Capitol Prepares Rotunda Ceremony

The Capitol building is a small town within the city of Washington. Everybody there—the elected officials, the support personnel the firemen, the journalists assigned there—all know one another, if not by name, at least by face.

The two slain officers, Jacob Chestnut and John Gibson, were well known to people at the Capitol, and those people are determined that the officers' bravery be remembered in some special way.

"From the outset, the United States Congress and the congressional leadership pledged that these officers would be properly recognized for sacrificing their lives so that others may live," said Capitol Police Chief Gary Abrecht. "To that end, a congressional tribute honoring officer Jacob J. Chestnut and Detective John M. Gibson will be held in the Rotunda of the United States Capitol. "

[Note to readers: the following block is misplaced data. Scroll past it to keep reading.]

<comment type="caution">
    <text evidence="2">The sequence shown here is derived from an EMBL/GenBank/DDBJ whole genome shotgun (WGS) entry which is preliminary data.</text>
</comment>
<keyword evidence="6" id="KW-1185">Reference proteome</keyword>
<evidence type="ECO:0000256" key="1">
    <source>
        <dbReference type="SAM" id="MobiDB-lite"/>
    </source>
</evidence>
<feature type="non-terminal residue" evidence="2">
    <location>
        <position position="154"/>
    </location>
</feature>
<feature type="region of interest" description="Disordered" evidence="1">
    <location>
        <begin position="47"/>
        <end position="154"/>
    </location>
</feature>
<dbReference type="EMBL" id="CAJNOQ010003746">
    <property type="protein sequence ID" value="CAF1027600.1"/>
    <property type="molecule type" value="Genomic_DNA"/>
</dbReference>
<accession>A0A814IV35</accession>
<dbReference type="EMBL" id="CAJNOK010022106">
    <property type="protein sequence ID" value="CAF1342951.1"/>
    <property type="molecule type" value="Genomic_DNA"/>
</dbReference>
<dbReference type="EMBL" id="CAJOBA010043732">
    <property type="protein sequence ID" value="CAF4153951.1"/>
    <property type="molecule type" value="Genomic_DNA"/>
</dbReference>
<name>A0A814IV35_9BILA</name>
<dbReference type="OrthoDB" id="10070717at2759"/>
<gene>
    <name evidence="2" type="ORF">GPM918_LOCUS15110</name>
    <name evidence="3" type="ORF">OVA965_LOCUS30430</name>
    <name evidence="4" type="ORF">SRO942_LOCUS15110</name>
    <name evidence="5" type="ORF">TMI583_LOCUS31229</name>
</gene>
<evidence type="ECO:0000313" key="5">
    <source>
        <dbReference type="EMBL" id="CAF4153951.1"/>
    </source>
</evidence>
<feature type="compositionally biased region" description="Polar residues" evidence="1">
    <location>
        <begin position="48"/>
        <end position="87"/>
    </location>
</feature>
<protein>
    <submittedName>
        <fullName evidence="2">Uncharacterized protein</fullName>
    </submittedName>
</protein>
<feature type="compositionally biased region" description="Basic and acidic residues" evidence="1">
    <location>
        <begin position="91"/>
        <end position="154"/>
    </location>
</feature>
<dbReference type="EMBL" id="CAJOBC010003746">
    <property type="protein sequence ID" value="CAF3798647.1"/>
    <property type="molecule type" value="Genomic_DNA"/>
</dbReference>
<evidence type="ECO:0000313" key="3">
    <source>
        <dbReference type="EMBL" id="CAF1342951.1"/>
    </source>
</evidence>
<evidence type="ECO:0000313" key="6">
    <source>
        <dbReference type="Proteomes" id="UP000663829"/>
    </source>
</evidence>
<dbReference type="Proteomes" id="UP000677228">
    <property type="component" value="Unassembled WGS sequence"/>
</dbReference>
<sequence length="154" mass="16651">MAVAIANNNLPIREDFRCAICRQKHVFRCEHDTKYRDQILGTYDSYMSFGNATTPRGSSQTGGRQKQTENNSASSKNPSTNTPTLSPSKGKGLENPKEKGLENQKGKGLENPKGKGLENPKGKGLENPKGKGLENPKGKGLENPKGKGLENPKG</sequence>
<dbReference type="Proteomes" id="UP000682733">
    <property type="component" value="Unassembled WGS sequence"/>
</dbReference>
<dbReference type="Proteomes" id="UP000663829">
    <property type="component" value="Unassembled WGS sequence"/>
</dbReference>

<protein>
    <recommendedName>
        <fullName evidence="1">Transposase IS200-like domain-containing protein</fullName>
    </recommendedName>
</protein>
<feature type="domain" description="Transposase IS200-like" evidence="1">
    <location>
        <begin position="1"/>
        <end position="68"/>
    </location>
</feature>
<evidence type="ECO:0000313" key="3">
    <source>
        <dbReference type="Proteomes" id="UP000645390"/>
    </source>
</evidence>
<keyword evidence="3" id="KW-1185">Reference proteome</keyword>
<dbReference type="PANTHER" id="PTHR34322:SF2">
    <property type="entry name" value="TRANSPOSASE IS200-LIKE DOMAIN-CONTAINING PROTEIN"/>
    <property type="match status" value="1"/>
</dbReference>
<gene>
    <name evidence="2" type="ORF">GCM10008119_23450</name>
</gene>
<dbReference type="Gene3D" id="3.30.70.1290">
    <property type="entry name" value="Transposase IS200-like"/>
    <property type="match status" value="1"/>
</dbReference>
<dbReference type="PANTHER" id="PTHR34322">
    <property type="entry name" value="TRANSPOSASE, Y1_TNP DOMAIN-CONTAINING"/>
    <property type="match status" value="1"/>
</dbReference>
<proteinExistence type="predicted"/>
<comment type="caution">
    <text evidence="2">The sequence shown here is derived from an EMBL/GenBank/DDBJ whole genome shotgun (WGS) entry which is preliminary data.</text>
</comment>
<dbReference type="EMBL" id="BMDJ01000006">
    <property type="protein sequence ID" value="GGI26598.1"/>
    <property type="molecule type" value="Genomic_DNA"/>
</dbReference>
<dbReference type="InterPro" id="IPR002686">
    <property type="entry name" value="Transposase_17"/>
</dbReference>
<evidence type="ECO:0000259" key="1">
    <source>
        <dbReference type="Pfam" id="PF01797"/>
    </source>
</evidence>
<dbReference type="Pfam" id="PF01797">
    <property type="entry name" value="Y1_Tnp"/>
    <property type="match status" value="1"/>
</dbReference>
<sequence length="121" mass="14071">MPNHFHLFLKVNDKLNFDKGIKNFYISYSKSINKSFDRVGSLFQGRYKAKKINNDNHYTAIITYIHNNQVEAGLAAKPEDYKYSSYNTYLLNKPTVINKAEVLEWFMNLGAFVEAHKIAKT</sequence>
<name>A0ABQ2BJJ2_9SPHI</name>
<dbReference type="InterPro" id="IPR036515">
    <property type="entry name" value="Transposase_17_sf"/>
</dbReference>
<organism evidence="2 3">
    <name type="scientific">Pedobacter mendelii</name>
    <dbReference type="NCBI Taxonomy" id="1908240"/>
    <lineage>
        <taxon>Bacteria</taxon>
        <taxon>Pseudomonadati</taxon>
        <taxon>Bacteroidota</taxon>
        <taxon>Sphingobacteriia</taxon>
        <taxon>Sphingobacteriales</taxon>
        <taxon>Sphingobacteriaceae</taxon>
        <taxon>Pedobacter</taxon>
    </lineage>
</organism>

There will be no business at the Capitol Monday. The members of the House and Senate will go to the floor of the House and Senate to give tributes to the officers.

Tuesday, their coffins will be placed beneath the Rotunda, where the public can pass by and pay their respects. Only 25 other people have had their coffins viewed in the Rotunda in the history of the United States. Abraham Lincoln was the first to be honored in this way. The only other law-enforcement official was J. Edgar Hoover.

At 3:00 p.m. Tuesday, a memorial service will be held for the officers, families, members of the Capitol Hill police, and members of Congress. The vice president and president will attend, CBS News has learned. Flags, which are at half-staff, will remain so, at least through Tuesday.